If the World Began Again, Would Life as We Know It Exist?

In less than five milliseconds, a Hydromantes salamander can launch its tongue—including the muscles, cartilage, and part of its skeleton—out of its mouth to snag a hapless insect mid-flight. Among amphibians, it is the quick draw champ. Frogs and chameleons are comparative slowpokes when it comes to their ballistic anatomies. “I’ve spent maybe 50 years studying the evolution of tongues in salamanders,” says David Wake, an evolutionary biologist at the University of California, Berkeley, “this is a particularly interesting case because salamanders, who don’t do anything fast, have the fastest vertebrate movement I’m aware of.” Within their lineage, evolution found a better way to accomplish tongue-hunting. Their seemingly unique adaptation appears to have evolved independently in three other unrelated salamander species. It is a case of convergent evolution—where different species separately developed similar biological adaptations when faced with the same environmental pressures. Salamanders are Wake’s go-to example when asked a decades-old question in evolutionary biology: If you could replay the “tape of life” would evolution repeat itself? In the salamanders, it appears it has: In other organisms, it may not have.

This question was famously posed by the late evolutionary biologist Stephen Jay Gould in his 1989 book, Wonderful Life: The Burgess Shale and the Nature of History, which was published at a time when people still listened to music recorded on cassette tapes.1 The book discussed fossils left behind by myriad strange animals that inhabited the Earth’s oceans about 520 million years ago during the Cambrian period, and were preserved in the Burgess Shale. Nearly all animals alive today can trace their lineages back to the creatures that lived in the Cambrian, but not every animal that lived in the Cambrian period has descendants that live today. Many Cambrian species have since died out because they weren’t fit enough to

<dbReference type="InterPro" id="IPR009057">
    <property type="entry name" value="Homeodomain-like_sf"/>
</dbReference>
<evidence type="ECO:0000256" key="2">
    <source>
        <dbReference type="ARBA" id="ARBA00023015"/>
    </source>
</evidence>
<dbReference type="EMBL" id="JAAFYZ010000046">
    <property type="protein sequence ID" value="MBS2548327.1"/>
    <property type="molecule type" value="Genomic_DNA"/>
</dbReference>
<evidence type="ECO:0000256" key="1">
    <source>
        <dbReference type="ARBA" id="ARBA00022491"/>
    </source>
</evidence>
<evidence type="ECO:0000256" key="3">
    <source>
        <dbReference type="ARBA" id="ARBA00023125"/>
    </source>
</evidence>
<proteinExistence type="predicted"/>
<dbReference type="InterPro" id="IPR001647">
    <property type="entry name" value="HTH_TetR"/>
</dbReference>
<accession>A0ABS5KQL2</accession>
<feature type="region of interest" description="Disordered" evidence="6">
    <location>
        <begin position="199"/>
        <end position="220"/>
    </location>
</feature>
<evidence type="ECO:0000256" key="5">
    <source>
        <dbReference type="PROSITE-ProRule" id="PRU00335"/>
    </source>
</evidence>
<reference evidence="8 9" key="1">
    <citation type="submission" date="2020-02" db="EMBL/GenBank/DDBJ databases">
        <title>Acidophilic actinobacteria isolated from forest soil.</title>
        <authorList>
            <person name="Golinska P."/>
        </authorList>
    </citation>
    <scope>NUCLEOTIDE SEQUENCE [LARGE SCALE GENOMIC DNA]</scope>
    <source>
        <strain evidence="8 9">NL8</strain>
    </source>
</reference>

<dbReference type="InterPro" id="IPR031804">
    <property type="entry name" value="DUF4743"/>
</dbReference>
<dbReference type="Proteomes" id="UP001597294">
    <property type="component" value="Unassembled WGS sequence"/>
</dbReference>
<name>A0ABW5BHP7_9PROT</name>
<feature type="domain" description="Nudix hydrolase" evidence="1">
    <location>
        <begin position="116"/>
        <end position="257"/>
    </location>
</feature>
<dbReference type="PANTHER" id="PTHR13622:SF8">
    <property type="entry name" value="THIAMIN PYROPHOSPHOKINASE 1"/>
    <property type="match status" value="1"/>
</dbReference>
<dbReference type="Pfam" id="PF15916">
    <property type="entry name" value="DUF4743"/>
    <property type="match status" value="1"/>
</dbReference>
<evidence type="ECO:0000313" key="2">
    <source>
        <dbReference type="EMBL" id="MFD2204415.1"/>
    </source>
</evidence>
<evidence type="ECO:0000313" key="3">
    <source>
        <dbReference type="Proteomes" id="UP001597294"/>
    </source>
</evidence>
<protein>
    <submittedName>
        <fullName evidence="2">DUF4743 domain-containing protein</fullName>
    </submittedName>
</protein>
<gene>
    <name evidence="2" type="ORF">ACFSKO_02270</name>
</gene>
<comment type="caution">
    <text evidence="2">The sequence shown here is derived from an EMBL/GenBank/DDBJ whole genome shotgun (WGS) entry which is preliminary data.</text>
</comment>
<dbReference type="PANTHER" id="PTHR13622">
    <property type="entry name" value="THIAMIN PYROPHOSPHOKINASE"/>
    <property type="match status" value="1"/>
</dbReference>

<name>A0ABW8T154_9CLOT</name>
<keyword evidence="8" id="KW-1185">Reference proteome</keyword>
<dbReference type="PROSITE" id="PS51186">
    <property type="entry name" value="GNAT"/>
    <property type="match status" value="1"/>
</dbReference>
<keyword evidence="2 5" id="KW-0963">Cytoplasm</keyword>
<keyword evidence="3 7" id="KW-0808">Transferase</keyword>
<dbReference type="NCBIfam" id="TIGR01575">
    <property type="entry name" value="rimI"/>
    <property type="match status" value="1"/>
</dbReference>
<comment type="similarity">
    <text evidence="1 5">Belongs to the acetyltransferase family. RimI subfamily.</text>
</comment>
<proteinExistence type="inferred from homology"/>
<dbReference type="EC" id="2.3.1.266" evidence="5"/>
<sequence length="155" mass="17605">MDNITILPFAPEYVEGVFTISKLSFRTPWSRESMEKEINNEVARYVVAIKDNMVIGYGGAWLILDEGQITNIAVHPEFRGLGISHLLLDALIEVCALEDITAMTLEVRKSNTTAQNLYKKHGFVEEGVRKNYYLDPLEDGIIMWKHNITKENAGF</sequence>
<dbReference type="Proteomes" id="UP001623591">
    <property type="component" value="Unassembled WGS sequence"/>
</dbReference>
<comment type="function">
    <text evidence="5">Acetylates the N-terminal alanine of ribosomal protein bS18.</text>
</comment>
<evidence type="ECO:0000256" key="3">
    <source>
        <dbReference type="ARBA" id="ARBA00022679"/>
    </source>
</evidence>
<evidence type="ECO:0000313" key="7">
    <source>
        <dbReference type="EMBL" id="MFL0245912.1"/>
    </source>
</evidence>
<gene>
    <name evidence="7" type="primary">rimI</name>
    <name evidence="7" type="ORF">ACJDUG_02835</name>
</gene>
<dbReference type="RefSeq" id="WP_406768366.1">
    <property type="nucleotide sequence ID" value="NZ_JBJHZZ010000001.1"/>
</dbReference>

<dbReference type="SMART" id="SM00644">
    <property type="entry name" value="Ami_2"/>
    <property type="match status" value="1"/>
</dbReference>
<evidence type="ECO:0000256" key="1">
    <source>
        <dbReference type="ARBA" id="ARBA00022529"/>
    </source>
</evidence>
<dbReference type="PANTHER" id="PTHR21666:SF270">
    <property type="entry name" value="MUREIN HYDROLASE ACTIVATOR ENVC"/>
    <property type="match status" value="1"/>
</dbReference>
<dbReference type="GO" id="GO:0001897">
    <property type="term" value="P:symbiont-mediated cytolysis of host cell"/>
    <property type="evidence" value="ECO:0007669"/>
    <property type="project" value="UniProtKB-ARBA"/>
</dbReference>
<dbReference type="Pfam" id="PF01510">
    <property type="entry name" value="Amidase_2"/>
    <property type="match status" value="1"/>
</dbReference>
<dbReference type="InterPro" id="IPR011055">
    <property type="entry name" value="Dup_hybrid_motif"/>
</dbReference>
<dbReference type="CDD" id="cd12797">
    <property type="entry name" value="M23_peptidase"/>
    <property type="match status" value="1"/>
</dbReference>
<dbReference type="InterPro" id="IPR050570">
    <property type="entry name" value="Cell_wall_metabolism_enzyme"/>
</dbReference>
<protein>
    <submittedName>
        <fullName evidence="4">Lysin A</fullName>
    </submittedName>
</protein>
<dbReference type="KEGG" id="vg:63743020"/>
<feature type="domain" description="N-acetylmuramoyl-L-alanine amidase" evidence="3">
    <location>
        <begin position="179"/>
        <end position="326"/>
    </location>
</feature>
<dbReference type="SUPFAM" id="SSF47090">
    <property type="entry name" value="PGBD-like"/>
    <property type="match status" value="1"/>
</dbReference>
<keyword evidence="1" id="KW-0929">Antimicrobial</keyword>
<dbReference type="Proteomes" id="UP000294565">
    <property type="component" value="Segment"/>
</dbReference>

Stai leggendo un'anteprima, registrati per continuare a leggere.

Altro da Nautilus

Nautilus6 min letti
Language Is The Scaffold Of The Mind: Once we acquire language, we can live without it.
Can you imagine a mind without language? More specifically, can you imagine your mind without language? Can you think, plan, or relate to other people if you lack words to help structure your experiences? Many great thinkers have drawn a strong conne
Nautilus4 min letti
The Lightning Beneath Our Feet: The strange lights that occur before earthquakes may originate underground.
An earthquake shook the central Italian city of L’Aquila in the early morning of April 6, 2009. In the months that followed, scientists collected dozens of accounts from people who claimed to have seen “luminous phenomena” both before and after the s
Nautilus3 min letti
Making a Future Among the Stars
In Boca Chica, Texas, presenting SpaceX’s latest prototype vehicle, Starship, Elon Musk remembered how, 11 years ago, he got mad at his parachute supplier. His young rocket company seemed doomed: The Falcon 1 rocket had to reach orbit or else SpaceX,